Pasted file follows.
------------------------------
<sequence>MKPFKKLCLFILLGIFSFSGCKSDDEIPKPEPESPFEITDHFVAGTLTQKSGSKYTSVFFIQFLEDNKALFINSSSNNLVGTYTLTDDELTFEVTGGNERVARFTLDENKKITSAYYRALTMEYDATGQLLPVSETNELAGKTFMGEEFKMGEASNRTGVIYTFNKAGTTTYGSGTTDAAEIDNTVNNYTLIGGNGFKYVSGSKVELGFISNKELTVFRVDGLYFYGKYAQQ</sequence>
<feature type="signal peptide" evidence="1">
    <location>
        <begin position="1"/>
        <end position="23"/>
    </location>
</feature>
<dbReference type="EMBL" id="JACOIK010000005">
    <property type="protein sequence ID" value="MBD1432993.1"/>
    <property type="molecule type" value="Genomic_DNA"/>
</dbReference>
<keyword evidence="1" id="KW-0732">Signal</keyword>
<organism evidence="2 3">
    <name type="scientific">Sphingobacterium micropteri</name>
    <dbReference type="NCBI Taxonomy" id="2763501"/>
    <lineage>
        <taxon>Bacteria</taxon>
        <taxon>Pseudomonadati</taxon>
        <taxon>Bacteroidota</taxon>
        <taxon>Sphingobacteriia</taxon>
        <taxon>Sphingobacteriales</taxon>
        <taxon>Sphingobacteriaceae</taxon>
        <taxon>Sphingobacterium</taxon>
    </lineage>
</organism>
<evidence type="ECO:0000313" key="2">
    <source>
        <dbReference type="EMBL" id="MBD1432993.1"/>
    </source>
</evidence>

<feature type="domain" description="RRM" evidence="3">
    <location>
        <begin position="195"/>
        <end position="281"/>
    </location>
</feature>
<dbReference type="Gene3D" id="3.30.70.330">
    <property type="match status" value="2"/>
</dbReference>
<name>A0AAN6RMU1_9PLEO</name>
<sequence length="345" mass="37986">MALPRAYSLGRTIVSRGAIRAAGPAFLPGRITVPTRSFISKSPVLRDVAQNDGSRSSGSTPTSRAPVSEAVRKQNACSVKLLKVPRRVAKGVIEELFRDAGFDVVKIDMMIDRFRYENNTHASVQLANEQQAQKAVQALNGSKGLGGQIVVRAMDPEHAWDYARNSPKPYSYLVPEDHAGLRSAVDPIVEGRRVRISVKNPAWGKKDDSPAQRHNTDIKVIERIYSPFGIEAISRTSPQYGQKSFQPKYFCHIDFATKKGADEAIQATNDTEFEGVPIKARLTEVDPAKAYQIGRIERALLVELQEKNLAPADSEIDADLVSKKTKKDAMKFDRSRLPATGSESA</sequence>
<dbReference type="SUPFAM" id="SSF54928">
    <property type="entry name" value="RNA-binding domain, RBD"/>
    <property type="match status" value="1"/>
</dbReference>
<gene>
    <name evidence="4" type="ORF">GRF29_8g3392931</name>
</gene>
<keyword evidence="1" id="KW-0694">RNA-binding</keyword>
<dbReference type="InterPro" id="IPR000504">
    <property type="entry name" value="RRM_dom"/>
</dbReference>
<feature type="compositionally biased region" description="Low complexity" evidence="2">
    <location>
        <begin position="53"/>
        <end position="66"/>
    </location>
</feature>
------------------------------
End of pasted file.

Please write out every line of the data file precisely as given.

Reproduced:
<sequence>MKPFKKLCLFILLGIFSFSGCKSDDEIPKPEPESPFEITDHFVAGTLTQKSGSKYTSVFFIQFLEDNKALFINSSSNNLVGTYTLTDDELTFEVTGGNERVARFTLDENKKITSAYYRALTMEYDATGQLLPVSETNELAGKTFMGEEFKMGEASNRTGVIYTFNKAGTTTYGSGTTDAAEIDNTVNNYTLIGGNGFKYVSGSKVELGFISNKELTVFRVDGLYFYGKYAQQ</sequence>
<feature type="signal peptide" evidence="1">
    <location>
        <begin position="1"/>
        <end position="23"/>
    </location>
</feature>
<dbReference type="EMBL" id="JACOIK010000005">
    <property type="protein sequence ID" value="MBD1432993.1"/>
    <property type="molecule type" value="Genomic_DNA"/>
</dbReference>
<keyword evidence="1" id="KW-0732">Signal</keyword>
<organism evidence="2 3">
    <name type="scientific">Sphingobacterium micropteri</name>
    <dbReference type="NCBI Taxonomy" id="2763501"/>
    <lineage>
        <taxon>Bacteria</taxon>
        <taxon>Pseudomonadati</taxon>
        <taxon>Bacteroidota</taxon>
        <taxon>Sphingobacteriia</taxon>
        <taxon>Sphingobacteriales</taxon>
        <taxon>Sphingobacteriaceae</taxon>
        <taxon>Sphingobacterium</taxon>
    </lineage>
</organism>
<evidence type="ECO:0000313" key="2">
    <source>
        <dbReference type="EMBL" id="MBD1432993.1"/>
    </source>
</evidence>

<feature type="domain" description="RRM" evidence="3">
    <location>
        <begin position="195"/>
        <end position="281"/>
    </location>
</feature>
<dbReference type="Gene3D" id="3.30.70.330">
    <property type="match status" value="2"/>
</dbReference>
<name>A0AAN6RMU1_9PLEO</name>
<sequence length="345" mass="37986">MALPRAYSLGRTIVSRGAIRAAGPAFLPGRITVPTRSFISKSPVLRDVAQNDGSRSSGSTPTSRAPVSEAVRKQNACSVKLLKVPRRVAKGVIEELFRDAGFDVVKIDMMIDRFRYENNTHASVQLANEQQAQKAVQALNGSKGLGGQIVVRAMDPEHAWDYARNSPKPYSYLVPEDHAGLRSAVDPIVEGRRVRISVKNPAWGKKDDSPAQRHNTDIKVIERIYSPFGIEAISRTSPQYGQKSFQPKYFCHIDFATKKGADEAIQATNDTEFEGVPIKARLTEVDPAKAYQIGRIERALLVELQEKNLAPADSEIDADLVSKKTKKDAMKFDRSRLPATGSESA</sequence>
<dbReference type="SUPFAM" id="SSF54928">
    <property type="entry name" value="RNA-binding domain, RBD"/>
    <property type="match status" value="1"/>
</dbReference>
<gene>
    <name evidence="4" type="ORF">GRF29_8g3392931</name>
</gene>
<keyword evidence="1" id="KW-0694">RNA-binding</keyword>
<dbReference type="InterPro" id="IPR000504">
    <property type="entry name" value="RRM_dom"/>
</dbReference>
<feature type="compositionally biased region" description="Low complexity" evidence="2">
    <location>
        <begin position="53"/>
        <end position="66"/>
    </location>
</feature>